Planting bulbs in a glass vase for a modern look

I love plants blooming indoors during the holiday season. Poinsettias, Christmas cacti, bulbs… They look so lovely and cheerful, especially when all the weather can offer is a hundred shades of grey. I particularly like planting bulbs such as paperwhites and amaryllises and watch them grow and bloom in a matter of weeks. Several years ago, I was so much into forcing bulbs to bloom indoors during the winter – a half of my fridge was stuffed for weeks with paper bags filled with tulip and daffodil bulbs. My main concern was that my husband forgets all my warnings and tries to eat one of them. Thankfully, he never did.

After holding the bulbs in the fridge for 6 to 8 weeks, I planted them in pots with potting mix and enjoyed the blooms in a few weeks. Then, about a couple of years I read that a flower bulb has everything it needs to bloom. Hm-m, that was very interesting. What was going to happen if I plant a bulb in gravel instead of soil or pit moss? I tried. It worked. Incidentally, it gave my bulb arrangement a sleek modern look, just perfect for my modern organic interior.

What is needed:

  • A clear glass vase wide enough for your bulbs to fit shoulder-to-shoulder. I like tall vases because they provide additional support for stems and leaves when they have grown tall.
  • A few handfuls of pretty, grape-sized pebbles. Small bags of those can be found in Ikea or home improvement stores’ garden departments. One usually suffices.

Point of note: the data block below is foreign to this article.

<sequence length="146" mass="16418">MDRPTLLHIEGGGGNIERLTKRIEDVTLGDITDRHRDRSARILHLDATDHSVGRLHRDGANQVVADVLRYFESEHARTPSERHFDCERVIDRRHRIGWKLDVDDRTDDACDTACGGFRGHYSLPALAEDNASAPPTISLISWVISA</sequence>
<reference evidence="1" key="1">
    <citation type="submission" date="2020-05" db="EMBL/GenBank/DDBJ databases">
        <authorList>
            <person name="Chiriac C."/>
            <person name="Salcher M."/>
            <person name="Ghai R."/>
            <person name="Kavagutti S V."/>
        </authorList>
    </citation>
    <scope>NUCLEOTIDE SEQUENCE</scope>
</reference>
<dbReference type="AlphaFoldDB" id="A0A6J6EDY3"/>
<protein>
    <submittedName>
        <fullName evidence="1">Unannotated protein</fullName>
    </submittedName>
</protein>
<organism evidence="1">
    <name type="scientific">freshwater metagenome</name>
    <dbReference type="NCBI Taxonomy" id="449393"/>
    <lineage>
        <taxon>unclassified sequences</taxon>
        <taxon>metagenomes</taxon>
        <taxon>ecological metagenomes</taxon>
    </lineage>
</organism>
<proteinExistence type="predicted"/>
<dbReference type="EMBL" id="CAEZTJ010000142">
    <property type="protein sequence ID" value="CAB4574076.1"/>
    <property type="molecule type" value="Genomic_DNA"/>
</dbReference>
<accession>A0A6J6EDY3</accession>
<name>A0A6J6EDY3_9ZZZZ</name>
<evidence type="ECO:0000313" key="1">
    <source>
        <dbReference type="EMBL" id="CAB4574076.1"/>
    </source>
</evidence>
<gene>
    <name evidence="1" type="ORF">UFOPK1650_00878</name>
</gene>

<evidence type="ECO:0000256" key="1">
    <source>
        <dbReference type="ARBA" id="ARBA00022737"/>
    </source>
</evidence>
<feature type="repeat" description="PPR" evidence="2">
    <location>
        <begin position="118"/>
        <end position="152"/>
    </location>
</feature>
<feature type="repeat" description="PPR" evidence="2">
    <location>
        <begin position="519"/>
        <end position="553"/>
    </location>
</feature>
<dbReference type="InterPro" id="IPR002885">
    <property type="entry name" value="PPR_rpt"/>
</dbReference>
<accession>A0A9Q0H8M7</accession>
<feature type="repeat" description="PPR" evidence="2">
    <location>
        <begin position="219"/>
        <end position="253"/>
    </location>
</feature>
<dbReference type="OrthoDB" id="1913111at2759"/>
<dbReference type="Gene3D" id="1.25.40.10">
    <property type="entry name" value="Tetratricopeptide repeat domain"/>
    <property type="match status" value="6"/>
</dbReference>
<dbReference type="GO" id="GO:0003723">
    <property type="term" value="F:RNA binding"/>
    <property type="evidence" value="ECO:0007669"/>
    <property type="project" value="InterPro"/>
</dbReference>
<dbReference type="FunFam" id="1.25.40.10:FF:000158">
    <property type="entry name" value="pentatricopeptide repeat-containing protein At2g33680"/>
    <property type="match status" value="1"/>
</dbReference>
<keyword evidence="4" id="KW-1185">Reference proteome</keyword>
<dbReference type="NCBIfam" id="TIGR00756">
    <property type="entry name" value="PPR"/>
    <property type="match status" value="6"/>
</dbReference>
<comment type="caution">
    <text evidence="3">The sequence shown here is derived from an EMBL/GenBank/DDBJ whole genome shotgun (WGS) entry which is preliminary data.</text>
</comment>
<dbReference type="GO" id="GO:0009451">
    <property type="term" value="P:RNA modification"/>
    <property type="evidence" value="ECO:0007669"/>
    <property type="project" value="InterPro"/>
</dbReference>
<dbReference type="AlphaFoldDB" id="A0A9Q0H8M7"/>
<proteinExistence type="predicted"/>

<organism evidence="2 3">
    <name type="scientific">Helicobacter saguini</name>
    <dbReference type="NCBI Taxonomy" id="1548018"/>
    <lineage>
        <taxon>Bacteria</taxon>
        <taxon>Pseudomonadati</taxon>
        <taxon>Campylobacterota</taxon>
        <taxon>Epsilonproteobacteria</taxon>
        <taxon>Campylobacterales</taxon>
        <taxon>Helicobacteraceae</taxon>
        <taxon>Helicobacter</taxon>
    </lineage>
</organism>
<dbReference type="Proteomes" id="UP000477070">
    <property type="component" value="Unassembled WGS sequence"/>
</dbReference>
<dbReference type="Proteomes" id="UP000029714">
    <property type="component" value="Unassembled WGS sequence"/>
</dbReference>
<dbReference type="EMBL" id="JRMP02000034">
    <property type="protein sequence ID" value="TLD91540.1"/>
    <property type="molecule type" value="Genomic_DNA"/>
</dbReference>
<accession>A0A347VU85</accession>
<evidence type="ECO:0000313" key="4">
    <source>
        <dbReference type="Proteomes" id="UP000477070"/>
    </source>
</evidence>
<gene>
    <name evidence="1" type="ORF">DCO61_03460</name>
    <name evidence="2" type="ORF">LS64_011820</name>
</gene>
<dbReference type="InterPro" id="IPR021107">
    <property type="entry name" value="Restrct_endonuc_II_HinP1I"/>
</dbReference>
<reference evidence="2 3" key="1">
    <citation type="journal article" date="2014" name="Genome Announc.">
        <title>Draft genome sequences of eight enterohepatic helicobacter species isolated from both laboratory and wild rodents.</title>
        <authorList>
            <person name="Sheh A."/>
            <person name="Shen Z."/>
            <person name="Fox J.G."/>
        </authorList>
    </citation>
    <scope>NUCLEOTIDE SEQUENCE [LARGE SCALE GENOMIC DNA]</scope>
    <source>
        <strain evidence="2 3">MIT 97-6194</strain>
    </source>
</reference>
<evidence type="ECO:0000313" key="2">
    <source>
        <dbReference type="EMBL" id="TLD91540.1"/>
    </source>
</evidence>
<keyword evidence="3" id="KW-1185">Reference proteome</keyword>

• Bulbs. The easiest thing is to buy one amaryllis bulb or a 6-pack of paperwhites and plant them right away. If you want to get fancy, you can buy early spring blooming daffodil or tulip bulbs in September-October timeframe. Again, a pack of 6 will work for a single vase. These cannot be planted right away because they need a few weeks of cold first. That is why they are planted in the fall for a spring bloom! Early blooming varieties will need a shorter chilling period of just 6 to 8 weeks. You can put the bulbs to chill in the veggie drawer of you fridge in a paper bag. BUT! When your bulbs are there, never put any fruit, especially apples or bananas in the same compartment. They will kill your future blooms.

How to plant and care:

  • First, I always make sure the vase is squeaky clean. That is mostly for presentation purposes. Streaks and dirty spots have a tendency to show up on clear glass all of a sudden when lights are turned on and spoil the overall effect.
  • Put washed pebbles in the vase as the base for the roots (about 3 inches deep)
  • Set bulbs on the pebbles. They can be as close together as touching each other.
  • Gently put more pebbles around the bulbs making sure the bulb tips are not covered.
  • Slowly add cool water to the vase to the level when it just touches the bulbs’ bottoms.
  • Put the vase in a spot where it will get some sun.
  • Add water to the same level as needed.

In a few days, you will start noticing the roots showing among the pebbles and the tips sprouting green. You’ll be able to admire the entire process of growing and blooming unobscured by pot and soil, right in front of your eyes. It’s just enchanting! You should definitely try it!

Planting paperwhites in a glass vase

Planting paperwhites in a glass vase

 

 

 

 

 

 

 

 

 

 

 

 

 

Good luck, and thanks for checking out my blog!

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